The brick tea is packaged [in Kangting] either in the courtyard or in the street outside, and it is quite a complicated process. When the coolies bring it in from Ya'an, it has to be repacked before being consigned upcountry, for in a coolie's load the standard subunit is four bricks lashed together, and these would be the wrong shape for animal transport. So they are first cut in two, then put together in lots of three, leaving what they call a gam, which is half a yak's load. Tea which is going to be consumed reasonably soon is done up in a loose case of matting, but the gams, which are bound for remote destinations, perhaps even for Lhasa, are sewn up in yakhides. These hides are not tanned but are merely dried in the sun; when used for packing they are soaked in water to make them pliable and then sewn very tightly around the load, and when they dry out again the tea is enclosed in a container which is as hard as wood and is completely unaffected by rain, hard knocks, or immersion in streams. The Tibetan packers are a special guild of craftsmen, readily identifiable by the powerful aroma of untanned leather which they exude.

Another prominent guild in Kangting is that of the women tea coolies who shift the stuff from the warehouses to the inns where the caravans start. They have a monopoly on this work and the cheerful gangs of girls are a picturesque element in the city's life. They need to be immensely strong to do a job which consists of carrying over a short distance anything up to an entire yak's load several times a day. Many of them are quite pretty (and well aware of the fact); they look very gay and rather brazen as, giggling and chattering among themselves, they move along with their heavy burdens, which are held in place by a woolen girdle around the chest.[3]

Consumption[edit]

A brick of Hubei mǐ zhūan chá (米磚茶), made of powdered black tea

Due to their density and toughness tea bricks were consumed after they were broken into small pieces and boiled while traditionally in Tang Dynasty, they were consumed after they have been ground to a fine powder. The legacy of using of tea bricks in powdered form can be seen through modern Japanese tea powders as well as the pulverized tea leaves used in the lei cha (擂茶) eaten by the Hakka people.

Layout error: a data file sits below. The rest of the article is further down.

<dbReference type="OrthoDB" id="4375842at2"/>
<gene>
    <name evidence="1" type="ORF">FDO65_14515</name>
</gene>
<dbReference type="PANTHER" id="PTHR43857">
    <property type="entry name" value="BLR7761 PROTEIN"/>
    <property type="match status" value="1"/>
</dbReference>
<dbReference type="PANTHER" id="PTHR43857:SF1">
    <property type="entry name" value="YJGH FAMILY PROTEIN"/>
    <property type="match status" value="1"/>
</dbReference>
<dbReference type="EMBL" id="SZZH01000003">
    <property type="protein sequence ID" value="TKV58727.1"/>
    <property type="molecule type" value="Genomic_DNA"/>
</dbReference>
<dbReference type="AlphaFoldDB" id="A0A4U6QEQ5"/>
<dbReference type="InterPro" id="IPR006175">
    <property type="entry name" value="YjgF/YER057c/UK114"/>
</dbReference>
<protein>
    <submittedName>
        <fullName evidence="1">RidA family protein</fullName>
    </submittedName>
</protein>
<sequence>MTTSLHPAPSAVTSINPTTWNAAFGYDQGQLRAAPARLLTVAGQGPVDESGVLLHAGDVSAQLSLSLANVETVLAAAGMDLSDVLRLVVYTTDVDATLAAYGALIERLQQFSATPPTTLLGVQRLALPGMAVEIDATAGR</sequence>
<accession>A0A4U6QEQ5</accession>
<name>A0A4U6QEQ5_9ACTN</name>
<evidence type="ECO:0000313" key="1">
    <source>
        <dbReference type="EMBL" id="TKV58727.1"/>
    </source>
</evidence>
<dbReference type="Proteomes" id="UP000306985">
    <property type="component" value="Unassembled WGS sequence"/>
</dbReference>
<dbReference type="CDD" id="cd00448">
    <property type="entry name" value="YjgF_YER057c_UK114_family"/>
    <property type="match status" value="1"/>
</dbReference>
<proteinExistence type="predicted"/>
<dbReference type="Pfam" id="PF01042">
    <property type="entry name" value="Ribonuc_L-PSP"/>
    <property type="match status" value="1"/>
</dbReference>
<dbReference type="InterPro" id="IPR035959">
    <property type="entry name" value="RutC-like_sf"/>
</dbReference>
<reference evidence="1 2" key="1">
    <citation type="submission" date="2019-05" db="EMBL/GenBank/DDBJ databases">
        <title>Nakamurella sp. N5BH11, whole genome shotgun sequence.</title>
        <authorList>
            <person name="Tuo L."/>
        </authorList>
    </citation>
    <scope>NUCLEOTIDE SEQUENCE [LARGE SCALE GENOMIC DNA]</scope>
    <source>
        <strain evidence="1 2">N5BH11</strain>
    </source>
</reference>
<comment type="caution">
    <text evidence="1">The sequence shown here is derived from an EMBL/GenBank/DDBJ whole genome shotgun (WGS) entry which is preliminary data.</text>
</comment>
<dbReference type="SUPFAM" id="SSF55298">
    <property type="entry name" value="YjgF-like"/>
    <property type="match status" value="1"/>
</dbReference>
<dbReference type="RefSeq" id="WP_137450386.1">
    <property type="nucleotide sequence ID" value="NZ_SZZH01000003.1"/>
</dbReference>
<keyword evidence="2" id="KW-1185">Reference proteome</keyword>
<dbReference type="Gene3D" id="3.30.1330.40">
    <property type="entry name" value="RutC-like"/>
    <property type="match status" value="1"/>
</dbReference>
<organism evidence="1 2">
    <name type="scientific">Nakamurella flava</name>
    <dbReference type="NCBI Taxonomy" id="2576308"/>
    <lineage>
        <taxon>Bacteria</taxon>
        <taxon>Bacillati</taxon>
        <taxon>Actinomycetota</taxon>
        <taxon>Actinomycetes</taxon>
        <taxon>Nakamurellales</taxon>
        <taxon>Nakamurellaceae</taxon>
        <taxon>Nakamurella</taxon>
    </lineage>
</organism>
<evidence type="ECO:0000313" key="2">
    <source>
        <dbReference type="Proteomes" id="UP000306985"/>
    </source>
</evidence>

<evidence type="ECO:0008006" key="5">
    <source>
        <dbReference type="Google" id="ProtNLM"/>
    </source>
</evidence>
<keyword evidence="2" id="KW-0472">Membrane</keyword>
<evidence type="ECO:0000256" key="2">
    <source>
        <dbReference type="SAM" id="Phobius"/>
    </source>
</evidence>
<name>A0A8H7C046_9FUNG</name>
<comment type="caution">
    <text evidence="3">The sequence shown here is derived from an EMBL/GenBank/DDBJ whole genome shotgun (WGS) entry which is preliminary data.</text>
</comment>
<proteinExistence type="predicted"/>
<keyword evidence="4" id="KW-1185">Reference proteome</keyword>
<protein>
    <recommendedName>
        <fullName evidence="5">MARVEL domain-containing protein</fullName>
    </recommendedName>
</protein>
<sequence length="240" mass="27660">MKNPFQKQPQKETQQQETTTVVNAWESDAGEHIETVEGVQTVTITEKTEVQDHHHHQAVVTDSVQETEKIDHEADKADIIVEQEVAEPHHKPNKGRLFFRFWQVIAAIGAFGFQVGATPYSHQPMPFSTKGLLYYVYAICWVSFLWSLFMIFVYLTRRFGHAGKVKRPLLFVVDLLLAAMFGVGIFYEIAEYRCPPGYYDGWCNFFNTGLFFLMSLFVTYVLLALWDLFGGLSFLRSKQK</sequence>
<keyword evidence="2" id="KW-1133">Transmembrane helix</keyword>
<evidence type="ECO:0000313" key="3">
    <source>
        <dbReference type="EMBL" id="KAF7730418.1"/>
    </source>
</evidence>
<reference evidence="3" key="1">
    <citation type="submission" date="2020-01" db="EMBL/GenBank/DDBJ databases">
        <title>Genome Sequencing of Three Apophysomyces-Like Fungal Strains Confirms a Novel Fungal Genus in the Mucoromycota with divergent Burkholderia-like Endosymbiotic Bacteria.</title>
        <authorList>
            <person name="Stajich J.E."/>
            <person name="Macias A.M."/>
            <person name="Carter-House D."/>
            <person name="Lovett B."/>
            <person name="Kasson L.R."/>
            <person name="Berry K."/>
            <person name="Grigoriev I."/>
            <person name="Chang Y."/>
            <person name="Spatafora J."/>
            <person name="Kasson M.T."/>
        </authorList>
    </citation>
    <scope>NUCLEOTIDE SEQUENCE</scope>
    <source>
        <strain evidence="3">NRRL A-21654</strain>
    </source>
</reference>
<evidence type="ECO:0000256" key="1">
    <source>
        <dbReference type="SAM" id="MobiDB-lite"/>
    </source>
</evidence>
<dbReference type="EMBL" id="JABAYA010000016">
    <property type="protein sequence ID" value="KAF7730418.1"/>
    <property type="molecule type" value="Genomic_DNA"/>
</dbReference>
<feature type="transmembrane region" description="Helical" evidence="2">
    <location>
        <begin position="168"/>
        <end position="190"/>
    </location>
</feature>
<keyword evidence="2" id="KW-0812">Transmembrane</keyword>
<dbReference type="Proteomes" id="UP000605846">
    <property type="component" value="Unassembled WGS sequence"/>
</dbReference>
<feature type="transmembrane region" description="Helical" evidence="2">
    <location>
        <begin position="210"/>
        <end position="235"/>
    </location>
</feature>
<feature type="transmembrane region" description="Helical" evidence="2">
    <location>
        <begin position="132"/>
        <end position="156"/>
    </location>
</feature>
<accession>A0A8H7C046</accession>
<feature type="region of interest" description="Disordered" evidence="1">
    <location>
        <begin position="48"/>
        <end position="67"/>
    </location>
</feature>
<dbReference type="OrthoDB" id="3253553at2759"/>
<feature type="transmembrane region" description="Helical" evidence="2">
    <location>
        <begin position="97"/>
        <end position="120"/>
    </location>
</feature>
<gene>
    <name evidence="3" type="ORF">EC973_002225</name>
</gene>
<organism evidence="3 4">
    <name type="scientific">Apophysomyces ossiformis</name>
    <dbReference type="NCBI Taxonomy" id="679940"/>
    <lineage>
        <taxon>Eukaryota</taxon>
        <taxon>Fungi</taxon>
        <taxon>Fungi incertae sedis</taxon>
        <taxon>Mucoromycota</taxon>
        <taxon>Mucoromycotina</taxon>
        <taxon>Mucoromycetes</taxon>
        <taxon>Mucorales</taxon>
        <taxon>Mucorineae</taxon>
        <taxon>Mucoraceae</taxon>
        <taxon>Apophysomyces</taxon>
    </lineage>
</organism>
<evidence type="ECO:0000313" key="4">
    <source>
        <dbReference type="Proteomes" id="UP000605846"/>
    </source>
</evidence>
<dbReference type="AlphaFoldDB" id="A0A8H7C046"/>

Beverage[edit]

In ancient China the use of tea bricks involved three separate steps:

  1. Toasting: A piece was broken from the tea brick and usually first toasted over a fire. This was probably done to sanitize the tea brick and destroy any mold or insect infestation that may have occurred when the bricks were stored uncovered in warehouses and storerooms or in covered jars underground. Toasting also imparted a pleasant flavor to the resulting beverage.
  2. Grinding: The toasted tea brick was broken up and ground to a fine powder.
  3. Whisking: The powdered tea was mixed into hot water and frothed with a whisk before serving. The color and patterns formed by the powdered tea were enjoyed while the mixture was being drunk.

In modern times bricks of pu-erh type teas are flaked, chipped, or broken and directly steeped after thorough rinsing; the process of toasting, grinding, and whisking to make tea from tea bricks has become uncommon.

Food[edit]

Tea bricks are used as a form of food in parts of Central Asia and Tibet in the past as much as in modern times. In Tibet pieces of tea are broken from tea bricks, and boiled overnight in water, sometimes with salt. The resulting concentrated tea infusion is then mixed with butter, cream or milk and a little salt to make butter tea, a staple of Tibetan cuisine.[1]

The tea mixed with tsampa is called Pah. Individual portions of the mixture are kneaded in a small bowl, formed into balls and eaten. Some cities of the Fukui prefecture in Japan have food similar to tsampa, where concentrated tea is mixed with grain flour. However, the tea may or may not be made of tea bricks.

In parts of Mongolia and central Asia, a mixture of ground tea bricks, grain flours and boiling water is eaten directly. It has been suggested that tea eaten whole provides needed roughage normally lacking in the diet.

Use as currency[edit]

A brick of tea presented to Tzar Nicholas II, 1891